Of course I have thought of seeing a specialist.  I AM seeing a specialist.  I am seeing multiple specialists.  I’ve got a whole team of special people. I’m up to my neck in specialists.  (If you worry a disease will affect your ability to be sarcastic, I am here to reassure you, it will not.)

No, I have not seen a naturopath.  I have nothing against them, but I’m already pretty overwhelmed by all the other stuff this disease entails. 

And lastly,  I’m don’t always feel positive.  Maybe I’m not supposed to always feel positive.  When you suggest that I should be positive, and I don’t feel like it—when I am sick and tired of being sick and tired—you indirectly suggest that I am not handling this the “right” way. 

Unasked for advice is criticism.  Even unintended.  It is why we bristle when we hear it.  It is why our eyebrows knit together, why we take a deep breath, why we bite our tongue.

Instead, here are some comments I find immensely more helpful.  Feel free to steal them.

“Sounds like a lot to manage.  Can I bring you chocolate?”

“Any awesomely weird side-effects from the drugs you want to talk about?” 

“If you ever want to bitch about this, feel free to call.  I’m all ears.” 

 

Now that’s the kind of comment I want to hear.

 

 

 

 

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5 thoughts on “Best Communication Tool Ever

  1. I can relate to this post almost entirely. I was also (finally) diagnosed with a rare disease when I was in my 30s. (It’s a kind of mix of auto-immune, organ failure,Colitis, inflammation based mystery). It changed almost everything – for better and for worse, but the words that I am most tired of are those well meaning phrases: stay positive and you need to see a Naturopath. Like you, it’s as though my team of specialists really don’t have my best interests at heart or I just haven’t done enough research on my own to learn what I can about my own health.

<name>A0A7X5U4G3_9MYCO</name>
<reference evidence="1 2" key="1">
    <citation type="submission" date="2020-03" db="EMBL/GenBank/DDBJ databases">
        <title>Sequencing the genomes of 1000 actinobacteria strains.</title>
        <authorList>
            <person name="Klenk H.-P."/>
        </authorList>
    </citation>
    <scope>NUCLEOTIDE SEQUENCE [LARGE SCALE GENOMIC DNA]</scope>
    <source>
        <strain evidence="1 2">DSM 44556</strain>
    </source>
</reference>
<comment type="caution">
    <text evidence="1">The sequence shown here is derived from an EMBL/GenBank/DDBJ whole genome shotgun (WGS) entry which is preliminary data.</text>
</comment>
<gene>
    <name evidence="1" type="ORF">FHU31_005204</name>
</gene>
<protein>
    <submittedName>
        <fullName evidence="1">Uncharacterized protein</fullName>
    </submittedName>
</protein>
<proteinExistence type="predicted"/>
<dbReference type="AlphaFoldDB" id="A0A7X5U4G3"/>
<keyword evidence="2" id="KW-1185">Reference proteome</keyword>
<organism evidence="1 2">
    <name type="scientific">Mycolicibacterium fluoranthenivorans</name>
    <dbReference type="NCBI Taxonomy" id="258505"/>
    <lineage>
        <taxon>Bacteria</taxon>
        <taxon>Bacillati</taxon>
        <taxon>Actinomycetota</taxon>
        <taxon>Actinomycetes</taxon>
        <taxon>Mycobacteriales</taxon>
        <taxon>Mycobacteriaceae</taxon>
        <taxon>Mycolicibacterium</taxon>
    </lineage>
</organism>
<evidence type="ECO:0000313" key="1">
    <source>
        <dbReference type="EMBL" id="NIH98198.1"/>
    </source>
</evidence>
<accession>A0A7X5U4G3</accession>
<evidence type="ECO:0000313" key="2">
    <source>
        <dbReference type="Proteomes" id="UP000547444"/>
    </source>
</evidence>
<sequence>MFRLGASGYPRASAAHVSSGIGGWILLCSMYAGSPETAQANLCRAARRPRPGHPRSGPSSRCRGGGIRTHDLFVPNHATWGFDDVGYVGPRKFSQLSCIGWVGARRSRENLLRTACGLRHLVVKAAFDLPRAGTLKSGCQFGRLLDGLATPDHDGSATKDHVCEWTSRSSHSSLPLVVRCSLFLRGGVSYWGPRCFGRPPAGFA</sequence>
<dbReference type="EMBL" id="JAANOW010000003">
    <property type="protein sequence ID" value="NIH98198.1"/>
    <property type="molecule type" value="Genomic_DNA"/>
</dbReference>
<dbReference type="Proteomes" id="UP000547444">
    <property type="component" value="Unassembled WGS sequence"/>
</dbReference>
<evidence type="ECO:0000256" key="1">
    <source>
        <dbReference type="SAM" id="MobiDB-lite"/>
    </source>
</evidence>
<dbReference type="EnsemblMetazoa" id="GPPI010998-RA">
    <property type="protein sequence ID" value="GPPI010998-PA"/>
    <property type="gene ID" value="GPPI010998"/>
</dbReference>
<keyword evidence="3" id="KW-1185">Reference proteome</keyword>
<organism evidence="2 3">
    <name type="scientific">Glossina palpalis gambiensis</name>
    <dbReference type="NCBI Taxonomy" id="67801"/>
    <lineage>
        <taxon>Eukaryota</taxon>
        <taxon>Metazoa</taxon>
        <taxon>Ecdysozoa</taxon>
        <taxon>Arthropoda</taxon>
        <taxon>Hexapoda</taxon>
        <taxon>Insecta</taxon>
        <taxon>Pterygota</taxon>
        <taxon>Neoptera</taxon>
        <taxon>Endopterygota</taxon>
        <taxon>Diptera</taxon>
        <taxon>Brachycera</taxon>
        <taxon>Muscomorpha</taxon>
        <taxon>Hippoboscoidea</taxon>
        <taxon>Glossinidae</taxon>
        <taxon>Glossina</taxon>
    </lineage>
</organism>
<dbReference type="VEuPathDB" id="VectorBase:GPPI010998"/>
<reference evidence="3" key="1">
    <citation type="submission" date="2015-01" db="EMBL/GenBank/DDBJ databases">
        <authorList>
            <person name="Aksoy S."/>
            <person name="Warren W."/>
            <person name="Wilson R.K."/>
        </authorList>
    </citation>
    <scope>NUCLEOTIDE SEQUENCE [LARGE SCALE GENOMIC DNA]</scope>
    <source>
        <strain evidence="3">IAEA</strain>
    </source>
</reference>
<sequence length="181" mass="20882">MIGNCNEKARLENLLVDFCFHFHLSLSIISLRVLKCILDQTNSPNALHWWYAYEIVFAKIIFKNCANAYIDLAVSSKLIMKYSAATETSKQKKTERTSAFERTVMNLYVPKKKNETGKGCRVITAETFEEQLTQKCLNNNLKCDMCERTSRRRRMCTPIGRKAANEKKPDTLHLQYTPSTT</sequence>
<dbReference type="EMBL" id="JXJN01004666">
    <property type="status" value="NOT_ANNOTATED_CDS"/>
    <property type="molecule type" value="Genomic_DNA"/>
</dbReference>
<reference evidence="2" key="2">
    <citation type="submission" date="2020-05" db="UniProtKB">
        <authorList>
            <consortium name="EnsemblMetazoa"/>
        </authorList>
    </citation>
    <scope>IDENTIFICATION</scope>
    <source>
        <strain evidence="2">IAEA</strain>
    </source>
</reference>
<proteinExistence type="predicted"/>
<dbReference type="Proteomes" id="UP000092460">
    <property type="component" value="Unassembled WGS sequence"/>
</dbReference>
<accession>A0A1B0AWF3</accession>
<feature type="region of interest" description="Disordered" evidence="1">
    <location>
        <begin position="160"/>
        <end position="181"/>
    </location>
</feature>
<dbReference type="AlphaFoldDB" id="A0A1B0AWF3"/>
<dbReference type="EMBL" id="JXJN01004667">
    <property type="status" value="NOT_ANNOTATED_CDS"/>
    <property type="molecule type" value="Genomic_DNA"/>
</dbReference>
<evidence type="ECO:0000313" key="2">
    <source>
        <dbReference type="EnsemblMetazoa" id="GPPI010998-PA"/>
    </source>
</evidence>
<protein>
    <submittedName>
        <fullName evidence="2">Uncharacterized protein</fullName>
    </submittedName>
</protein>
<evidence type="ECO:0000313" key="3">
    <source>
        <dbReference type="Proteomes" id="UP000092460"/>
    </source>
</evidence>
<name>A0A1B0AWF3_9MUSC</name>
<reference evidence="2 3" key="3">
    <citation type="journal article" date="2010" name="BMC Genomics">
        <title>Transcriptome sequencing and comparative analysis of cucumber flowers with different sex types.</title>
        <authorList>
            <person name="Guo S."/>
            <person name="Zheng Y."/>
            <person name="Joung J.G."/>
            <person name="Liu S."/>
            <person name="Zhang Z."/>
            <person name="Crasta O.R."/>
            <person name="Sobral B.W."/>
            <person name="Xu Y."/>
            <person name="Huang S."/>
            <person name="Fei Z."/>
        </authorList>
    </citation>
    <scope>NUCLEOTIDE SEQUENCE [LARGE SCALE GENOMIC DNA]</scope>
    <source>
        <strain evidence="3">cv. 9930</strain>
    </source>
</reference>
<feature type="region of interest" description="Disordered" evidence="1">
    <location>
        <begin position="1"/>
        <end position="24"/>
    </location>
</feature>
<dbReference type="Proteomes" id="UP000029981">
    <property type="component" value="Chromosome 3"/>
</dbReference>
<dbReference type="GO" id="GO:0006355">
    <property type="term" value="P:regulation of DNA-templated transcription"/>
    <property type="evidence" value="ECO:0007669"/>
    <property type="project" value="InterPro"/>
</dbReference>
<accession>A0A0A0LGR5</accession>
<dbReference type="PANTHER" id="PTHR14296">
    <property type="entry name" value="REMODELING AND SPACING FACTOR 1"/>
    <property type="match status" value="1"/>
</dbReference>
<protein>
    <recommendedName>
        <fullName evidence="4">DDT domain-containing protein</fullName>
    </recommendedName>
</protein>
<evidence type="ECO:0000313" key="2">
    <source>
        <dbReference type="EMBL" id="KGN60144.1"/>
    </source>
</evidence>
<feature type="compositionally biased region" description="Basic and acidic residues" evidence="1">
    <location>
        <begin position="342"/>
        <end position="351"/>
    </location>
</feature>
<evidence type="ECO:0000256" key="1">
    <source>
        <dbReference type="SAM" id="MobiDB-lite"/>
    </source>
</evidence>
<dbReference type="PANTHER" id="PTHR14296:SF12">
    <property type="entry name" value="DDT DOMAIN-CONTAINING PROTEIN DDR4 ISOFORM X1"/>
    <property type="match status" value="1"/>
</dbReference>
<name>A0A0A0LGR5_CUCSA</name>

I definitely appreciate your suggested comments. Thanks for the advice. And, take good care.
    Robyn

    • Thanks for reading! Sounds like you have been through it. I agree about “well meaning phrases” and appreciate honesty and a good listener a lot more. I am sorry to hear your specialists don’t really have your best interests at heart. I feel fortunate that, while other people will suggest naturopaths etc., I have a great doctors who not only have my best interests at heart but also amuse me constantly. I hope you have more luck as you discover more about your own health. It is definitely like having another job. (We like to joke that it is like a job you didn’t apply for, can’t quit and that costs YOU money!) Take care, L

      • Hi L. Just a quick clarification – my specialists DO have my best interests at heart, but the well-meaning suggestions to seek alternative advices seem to suggest that what I have in place isn’t good enough. It’s been awhile for me, so we have a pattern, so we have a pattern of what to expect from the unexpected – so to speak. Thanks and Cheers!